The area where the game suffers is in the variety of level and enemy design. Most of the time, I found myself fighting the same types of enemies, with little variation in environments. For me, most of the game ended up blending together, which made it boring at times. This is a game that’s best played in short bursts. Especially if you’re going to be playing single player.

Your main incentive to making repeated runs is to collect that Goo. You can spend your Goo on new weapons, weapon upgrades, as well as a selection of special equipment. I wound up using to the same loadout most the time, which made a lot of the choices available useless to me. They’d be great in Co-op mode, where you could strategize and carry different loadouts to help you complete your mission.

The in-game shop has a variety of guns, grenades, and other equipment for sale that open up a variety of loadout configurations. Playing mostly single player, I tended to try and choose something versatile. When playing with some friends, everyone could have a more specialized Jumper, greatly increasing your chances at success.

A nice additional touch are the number of icons and character skins you can unlock simply by playing the game and completing levels successfully. Each skin unlocks after you have beaten a certain number of levels. This customization is essential for being able to differentiate between players in co-op mode. For the solo player, it’s a neat option to be able to change your Jumper’s appearance.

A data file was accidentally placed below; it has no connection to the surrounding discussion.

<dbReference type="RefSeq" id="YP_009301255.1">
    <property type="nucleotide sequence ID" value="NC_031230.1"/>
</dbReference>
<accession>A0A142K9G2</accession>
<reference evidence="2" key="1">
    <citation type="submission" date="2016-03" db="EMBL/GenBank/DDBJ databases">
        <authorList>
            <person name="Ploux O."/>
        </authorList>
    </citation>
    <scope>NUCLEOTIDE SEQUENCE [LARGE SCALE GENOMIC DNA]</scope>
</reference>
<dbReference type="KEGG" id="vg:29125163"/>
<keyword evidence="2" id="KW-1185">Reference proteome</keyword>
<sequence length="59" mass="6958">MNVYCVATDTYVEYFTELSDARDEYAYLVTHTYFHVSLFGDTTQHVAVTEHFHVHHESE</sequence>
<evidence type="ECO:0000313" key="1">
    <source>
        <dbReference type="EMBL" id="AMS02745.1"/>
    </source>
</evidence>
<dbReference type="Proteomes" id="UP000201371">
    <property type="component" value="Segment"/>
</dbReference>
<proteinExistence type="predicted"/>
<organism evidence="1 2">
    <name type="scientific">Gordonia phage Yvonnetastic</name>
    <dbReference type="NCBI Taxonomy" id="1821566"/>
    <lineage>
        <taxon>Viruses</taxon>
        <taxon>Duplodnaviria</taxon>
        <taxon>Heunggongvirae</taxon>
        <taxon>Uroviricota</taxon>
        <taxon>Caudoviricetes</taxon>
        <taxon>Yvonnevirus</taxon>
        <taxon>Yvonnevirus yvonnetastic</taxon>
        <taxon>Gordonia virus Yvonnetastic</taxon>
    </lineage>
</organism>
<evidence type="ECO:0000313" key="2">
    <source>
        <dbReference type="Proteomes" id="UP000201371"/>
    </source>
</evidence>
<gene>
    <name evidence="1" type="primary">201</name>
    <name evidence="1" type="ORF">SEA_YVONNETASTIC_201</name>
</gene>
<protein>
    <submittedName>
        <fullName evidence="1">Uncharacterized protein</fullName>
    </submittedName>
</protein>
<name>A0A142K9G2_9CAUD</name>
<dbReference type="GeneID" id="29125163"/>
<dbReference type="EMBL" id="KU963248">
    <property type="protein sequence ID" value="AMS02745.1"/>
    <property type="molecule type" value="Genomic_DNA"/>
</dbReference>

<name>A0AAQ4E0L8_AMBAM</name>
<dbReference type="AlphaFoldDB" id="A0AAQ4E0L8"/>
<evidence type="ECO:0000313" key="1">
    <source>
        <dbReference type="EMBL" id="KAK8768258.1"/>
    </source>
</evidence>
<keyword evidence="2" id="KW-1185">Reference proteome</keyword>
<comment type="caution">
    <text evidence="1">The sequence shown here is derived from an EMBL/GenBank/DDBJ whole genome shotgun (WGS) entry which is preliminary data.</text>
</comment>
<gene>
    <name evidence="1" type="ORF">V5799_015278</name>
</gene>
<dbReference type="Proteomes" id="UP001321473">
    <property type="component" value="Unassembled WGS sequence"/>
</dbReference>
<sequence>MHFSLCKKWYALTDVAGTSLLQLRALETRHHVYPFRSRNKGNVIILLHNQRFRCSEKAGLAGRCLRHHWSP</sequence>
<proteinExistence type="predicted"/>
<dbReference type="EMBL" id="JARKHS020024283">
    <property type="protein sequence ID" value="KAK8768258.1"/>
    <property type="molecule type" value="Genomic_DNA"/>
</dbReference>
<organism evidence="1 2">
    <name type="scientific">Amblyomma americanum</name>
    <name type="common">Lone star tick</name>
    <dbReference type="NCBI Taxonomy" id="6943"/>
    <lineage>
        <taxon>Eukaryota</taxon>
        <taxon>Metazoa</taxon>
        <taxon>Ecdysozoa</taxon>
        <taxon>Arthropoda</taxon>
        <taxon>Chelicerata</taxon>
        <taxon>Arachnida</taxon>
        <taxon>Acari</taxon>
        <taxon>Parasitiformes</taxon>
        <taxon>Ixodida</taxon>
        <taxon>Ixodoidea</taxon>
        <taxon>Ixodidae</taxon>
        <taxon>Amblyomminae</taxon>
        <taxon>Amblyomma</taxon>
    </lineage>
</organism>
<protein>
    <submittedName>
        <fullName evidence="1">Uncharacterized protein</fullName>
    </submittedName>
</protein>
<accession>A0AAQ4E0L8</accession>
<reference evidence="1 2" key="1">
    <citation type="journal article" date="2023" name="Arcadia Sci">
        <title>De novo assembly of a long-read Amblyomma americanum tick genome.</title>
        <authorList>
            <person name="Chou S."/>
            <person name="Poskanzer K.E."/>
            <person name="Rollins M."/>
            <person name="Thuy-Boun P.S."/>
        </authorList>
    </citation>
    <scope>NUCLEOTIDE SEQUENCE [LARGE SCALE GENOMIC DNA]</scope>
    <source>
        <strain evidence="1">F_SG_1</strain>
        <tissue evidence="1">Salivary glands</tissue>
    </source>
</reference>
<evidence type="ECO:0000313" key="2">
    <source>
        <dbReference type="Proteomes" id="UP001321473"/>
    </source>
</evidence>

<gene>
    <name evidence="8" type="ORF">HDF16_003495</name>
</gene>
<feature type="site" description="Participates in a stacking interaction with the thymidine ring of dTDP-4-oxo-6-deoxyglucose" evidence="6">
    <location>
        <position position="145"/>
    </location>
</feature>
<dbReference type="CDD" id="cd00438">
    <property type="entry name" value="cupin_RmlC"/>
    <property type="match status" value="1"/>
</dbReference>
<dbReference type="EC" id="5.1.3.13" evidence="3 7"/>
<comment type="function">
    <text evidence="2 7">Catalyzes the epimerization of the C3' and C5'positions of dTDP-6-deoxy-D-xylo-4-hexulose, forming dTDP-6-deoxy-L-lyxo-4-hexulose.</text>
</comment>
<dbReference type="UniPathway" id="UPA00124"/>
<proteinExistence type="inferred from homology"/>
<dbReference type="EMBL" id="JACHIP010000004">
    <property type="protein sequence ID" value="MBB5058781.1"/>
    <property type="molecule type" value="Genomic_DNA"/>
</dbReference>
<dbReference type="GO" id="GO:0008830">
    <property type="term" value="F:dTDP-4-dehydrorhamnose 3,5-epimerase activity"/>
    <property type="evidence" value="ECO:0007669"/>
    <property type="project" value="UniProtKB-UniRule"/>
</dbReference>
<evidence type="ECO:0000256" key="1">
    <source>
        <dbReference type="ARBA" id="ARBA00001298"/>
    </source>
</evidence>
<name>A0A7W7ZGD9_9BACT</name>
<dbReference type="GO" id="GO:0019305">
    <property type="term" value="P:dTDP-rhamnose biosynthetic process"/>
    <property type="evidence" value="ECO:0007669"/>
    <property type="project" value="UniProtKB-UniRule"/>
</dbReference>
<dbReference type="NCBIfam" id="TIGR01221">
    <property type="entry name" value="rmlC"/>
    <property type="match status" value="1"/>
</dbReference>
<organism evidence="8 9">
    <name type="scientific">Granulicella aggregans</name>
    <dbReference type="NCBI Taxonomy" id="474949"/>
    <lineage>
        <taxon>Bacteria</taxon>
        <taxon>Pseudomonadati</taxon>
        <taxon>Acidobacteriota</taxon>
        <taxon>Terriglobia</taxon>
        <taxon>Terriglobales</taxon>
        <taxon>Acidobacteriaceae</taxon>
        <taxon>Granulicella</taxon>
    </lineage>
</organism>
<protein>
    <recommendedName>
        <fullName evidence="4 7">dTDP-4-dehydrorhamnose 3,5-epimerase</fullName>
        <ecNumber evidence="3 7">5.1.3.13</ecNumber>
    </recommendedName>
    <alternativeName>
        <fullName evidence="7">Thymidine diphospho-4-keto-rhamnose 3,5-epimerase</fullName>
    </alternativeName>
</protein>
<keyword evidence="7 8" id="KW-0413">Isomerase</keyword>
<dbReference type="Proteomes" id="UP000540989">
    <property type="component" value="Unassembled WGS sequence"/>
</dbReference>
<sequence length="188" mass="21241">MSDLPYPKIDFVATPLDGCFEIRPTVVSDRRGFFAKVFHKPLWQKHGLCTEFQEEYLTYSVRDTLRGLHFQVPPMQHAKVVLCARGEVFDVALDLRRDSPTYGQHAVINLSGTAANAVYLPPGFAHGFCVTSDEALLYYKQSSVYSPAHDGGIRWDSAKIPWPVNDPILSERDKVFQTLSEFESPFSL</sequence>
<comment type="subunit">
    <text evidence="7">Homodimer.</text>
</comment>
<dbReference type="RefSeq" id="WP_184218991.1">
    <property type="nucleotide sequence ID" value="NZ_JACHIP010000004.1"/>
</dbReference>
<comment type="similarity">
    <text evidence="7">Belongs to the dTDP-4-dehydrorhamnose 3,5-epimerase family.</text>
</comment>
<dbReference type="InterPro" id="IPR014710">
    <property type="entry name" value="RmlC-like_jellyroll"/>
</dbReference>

Two Unique Twists to the Formula

The custom Jumper that you painstakingly customized in the beginning? They’re all disposable. Each time one of them dies during gameplay, their backpack starts to float in the air. This backpack is what has the game’s health bar, when it reaches zero you’ll get a game over. As long as you protect that backpack, another Jumper will soon appear to carry on the mission. It’s a nice gameplay system that adds something interesting to the strategy involved in completing a successful run.

Another unique aspect to the game, is how the campaign is set up. Hive Jump‘s campaign is separated into four acts of gradually increasing difficulty. What’s different is that they start with a something that reminds me of RTS (Real-Time Strategy) games. You (The Humans) and the aliens take turns trying to occupy nodes to ultimately try and take control of the whole map.